If Nadal manages to claim a 13th French Open championship — extending his own record for the most singles trophies won by anyone at any major tennis tournament — he would, more significantly, also collect his 20th Grand Slam title overall, tying Roger Federer’s record for a man.

FRENCH OPEN DRAWS: Men | Women | TV Schedule

Nadal’s tally elsewhere: four U.S. Opens, two Wimbledons, one Australian Open.

He spoke Friday in Paris about what “probably are the most difficult conditions for me ever in Roland Garros” — a lack of matches in 2020; a new brand of tennis balls (“super slow, heavy”); cooler weather and plenty of rain in the forecast.

“But you know what?” Nadal said. “I am here to fight and to play with the highest intensity possible.”

Asked recently about the possibility of catching the 39-year-old Federer, out for the rest of the season after a pair of operations on his right knee, Nadal expressed a sentiment he’s uttered before.

Climbing the Grand Slam list, Nadal said, is “not an obsession at all.”

“I know that you put a lot of attention on all of this,” he replied when the topic was raised last week at the Italian Open, Nadal’s first tournament since February because of the coronavirus pandemic.

“Of course I would love to finish my career with 25, but (that’s) something that probably will not happen. I’m going to keep fighting to produce chances, and then when I finish my career, let’s see, no?” he said. “I just want to keep enjoying tennis. And that’s it. If I am playing well, I know I normally have my chances. If not, going to be impossible. That’s it.”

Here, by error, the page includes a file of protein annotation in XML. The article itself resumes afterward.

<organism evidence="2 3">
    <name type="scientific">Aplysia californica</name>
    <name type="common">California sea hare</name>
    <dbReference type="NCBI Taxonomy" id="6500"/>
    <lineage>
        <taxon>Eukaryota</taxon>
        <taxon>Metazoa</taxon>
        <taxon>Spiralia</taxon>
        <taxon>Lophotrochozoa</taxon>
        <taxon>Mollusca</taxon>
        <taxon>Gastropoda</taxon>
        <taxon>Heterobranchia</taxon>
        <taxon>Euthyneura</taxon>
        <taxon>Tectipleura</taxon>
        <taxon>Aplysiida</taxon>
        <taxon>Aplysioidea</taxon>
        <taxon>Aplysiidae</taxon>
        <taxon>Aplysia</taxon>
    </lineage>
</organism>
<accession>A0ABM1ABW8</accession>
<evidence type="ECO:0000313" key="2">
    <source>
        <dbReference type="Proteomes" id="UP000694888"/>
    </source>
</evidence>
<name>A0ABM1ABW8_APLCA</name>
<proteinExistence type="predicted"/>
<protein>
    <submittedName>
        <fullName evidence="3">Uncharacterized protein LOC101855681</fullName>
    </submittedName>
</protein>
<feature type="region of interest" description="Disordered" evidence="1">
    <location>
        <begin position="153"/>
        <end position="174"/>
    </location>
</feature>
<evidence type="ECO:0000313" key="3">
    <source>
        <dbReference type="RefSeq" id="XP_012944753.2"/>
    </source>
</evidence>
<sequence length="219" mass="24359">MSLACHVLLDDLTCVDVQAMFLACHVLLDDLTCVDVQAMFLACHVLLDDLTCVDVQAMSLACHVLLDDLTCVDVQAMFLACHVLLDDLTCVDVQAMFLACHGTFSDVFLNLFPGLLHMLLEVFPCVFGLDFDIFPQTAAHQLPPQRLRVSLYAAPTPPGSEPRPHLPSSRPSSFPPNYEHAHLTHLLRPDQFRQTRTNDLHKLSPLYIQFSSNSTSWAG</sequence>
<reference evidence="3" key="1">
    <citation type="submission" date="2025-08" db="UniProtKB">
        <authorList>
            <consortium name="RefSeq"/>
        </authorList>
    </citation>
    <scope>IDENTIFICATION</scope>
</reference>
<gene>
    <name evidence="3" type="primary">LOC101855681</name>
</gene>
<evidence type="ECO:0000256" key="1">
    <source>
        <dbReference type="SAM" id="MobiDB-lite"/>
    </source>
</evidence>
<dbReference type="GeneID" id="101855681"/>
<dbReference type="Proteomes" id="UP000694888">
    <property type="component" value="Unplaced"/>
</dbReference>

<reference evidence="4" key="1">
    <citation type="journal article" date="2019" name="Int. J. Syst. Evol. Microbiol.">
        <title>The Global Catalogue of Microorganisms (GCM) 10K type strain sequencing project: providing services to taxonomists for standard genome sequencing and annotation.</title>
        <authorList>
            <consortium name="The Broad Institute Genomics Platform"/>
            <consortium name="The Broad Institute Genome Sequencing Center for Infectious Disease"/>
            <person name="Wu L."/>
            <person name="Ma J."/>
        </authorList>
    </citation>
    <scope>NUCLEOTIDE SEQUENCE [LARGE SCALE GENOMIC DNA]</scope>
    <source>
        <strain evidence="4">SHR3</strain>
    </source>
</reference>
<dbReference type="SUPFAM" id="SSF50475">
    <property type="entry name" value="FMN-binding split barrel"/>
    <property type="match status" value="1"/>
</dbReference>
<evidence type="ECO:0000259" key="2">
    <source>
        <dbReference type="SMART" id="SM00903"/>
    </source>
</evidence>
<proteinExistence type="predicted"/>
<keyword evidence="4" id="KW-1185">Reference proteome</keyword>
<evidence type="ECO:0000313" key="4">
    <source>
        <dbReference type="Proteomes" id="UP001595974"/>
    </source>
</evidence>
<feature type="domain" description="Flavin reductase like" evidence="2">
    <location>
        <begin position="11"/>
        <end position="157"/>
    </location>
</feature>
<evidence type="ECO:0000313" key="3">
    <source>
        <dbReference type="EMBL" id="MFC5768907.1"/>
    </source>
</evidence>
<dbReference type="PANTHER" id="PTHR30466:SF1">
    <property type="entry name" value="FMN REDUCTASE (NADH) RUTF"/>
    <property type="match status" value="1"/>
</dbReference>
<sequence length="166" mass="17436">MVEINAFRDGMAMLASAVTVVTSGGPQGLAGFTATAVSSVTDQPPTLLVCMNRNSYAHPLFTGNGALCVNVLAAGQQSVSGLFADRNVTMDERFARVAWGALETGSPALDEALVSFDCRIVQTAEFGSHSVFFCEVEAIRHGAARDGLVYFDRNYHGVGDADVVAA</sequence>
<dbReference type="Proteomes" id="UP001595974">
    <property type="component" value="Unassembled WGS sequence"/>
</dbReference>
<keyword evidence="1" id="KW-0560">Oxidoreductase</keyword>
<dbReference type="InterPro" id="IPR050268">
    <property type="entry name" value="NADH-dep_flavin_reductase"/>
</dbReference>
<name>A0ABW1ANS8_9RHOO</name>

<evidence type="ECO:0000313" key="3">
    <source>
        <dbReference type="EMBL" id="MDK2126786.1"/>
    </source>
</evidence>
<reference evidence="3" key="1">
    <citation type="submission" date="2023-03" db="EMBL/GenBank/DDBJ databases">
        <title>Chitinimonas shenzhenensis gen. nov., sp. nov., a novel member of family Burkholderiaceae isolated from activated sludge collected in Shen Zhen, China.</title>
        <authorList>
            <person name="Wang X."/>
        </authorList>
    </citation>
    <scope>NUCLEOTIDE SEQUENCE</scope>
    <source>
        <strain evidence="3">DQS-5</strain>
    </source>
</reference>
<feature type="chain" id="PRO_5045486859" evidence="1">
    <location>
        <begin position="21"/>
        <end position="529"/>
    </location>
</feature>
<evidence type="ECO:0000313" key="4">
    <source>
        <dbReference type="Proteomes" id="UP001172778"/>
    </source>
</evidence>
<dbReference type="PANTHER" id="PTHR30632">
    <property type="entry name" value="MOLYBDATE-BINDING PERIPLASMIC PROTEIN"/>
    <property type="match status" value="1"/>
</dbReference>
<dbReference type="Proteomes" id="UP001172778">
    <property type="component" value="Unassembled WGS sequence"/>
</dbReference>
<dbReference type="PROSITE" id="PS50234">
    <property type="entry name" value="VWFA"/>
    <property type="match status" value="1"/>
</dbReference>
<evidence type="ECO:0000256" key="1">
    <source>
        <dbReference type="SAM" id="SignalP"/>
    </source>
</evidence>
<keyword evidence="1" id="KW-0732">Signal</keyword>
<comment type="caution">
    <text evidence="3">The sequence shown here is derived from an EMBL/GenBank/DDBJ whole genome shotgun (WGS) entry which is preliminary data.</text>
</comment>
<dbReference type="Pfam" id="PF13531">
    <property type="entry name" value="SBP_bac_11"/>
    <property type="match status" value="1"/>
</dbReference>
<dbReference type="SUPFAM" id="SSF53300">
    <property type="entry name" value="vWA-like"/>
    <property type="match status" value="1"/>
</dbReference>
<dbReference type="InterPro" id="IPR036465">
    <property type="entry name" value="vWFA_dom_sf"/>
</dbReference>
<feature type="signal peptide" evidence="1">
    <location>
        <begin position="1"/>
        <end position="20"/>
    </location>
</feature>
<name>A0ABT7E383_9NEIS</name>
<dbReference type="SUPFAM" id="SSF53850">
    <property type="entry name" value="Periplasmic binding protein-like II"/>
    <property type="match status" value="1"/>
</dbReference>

There is, of course, another great of the game playing during this era and, like Nadal, gaining on Federer.

That would be No. 1-ranked Novak Djokovic, who had won five of seven major titles to raise his total to 17 before being disqualified at the U.S. Open for accidentally hitting a line judge with a ball while walking to a changeover.

In this oddest of years, the Grand Slam season will drawing to a close in France; the clay-court major was postponed from May until now because of the coronavirus pandemic.

“Roland Garros is the last Slam, the last opportunity of this season. So we all know who the main favorite is there: Obviously, it’s Nadal. And everything that he has achieved there, losing maybe a couple matches in his entire career on that court … is probably the most impressive record that anybody has on any court,” Djokovic said. “So, yeah, of course you would put him right there in front as a favorite to win it.”

For the record: Nadal has won 93 of 95 matches in the French Open and his last 21 in a row.

So what makes him so dominant there?